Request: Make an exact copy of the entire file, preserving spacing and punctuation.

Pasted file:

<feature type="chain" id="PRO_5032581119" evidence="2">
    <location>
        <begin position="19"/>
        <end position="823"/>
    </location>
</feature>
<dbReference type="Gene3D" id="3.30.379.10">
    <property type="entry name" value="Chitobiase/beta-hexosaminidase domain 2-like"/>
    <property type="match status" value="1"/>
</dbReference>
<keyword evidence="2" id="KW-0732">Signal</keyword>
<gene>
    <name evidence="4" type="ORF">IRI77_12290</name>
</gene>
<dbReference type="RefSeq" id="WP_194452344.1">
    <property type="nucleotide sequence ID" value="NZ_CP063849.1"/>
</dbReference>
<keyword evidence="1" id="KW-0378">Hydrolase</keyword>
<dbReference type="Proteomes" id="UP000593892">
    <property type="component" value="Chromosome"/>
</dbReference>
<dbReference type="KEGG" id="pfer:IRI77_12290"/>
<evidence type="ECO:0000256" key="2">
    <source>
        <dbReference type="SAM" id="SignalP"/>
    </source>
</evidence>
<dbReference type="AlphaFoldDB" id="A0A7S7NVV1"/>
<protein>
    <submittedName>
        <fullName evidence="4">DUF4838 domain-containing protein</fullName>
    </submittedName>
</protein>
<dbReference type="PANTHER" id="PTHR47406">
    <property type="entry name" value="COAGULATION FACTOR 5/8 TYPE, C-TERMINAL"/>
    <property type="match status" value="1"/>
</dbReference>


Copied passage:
<feature type="chain" id="PRO_5032581119" evidence="2">
    <location>
        <begin position="19"/>
        <end position="823"/>
    </location>
</feature>
<dbReference type="Gene3D" id="3.30.379.10">
    <property type="entry name" value="Chitobiase/beta-hexosaminidase domain 2-like"/>
    <property type="match status" value="1"/>
</dbReference>
<keyword evidence="2" id="KW-0732">Signal</keyword>
<gene>
    <name evidence="4" type="ORF">IRI77_12290</name>
</gene>
<dbReference type="RefSeq" id="WP_194452344.1">
    <property type="nucleotide sequence ID" value="NZ_CP063849.1"/>
</dbReference>
<keyword evidence="1" id="KW-0378">Hydrolase</keyword>
<dbReference type="Proteomes" id="UP000593892">
    <property type="component" value="Chromosome"/>
</dbReference>
<dbReference type="KEGG" id="pfer:IRI77_12290"/>
<evidence type="ECO:0000256" key="2">
    <source>
        <dbReference type="SAM" id="SignalP"/>
    </source>
</evidence>
<dbReference type="AlphaFoldDB" id="A0A7S7NVV1"/>
<protein>
    <submittedName>
        <fullName evidence="4">DUF4838 domain-containing protein</fullName>
    </submittedName>
</protein>
<dbReference type="PANTHER" id="PTHR47406">
    <property type="entry name" value="COAGULATION FACTOR 5/8 TYPE, C-TERMINAL"/>
    <property type="match status" value="1"/>
</dbReference>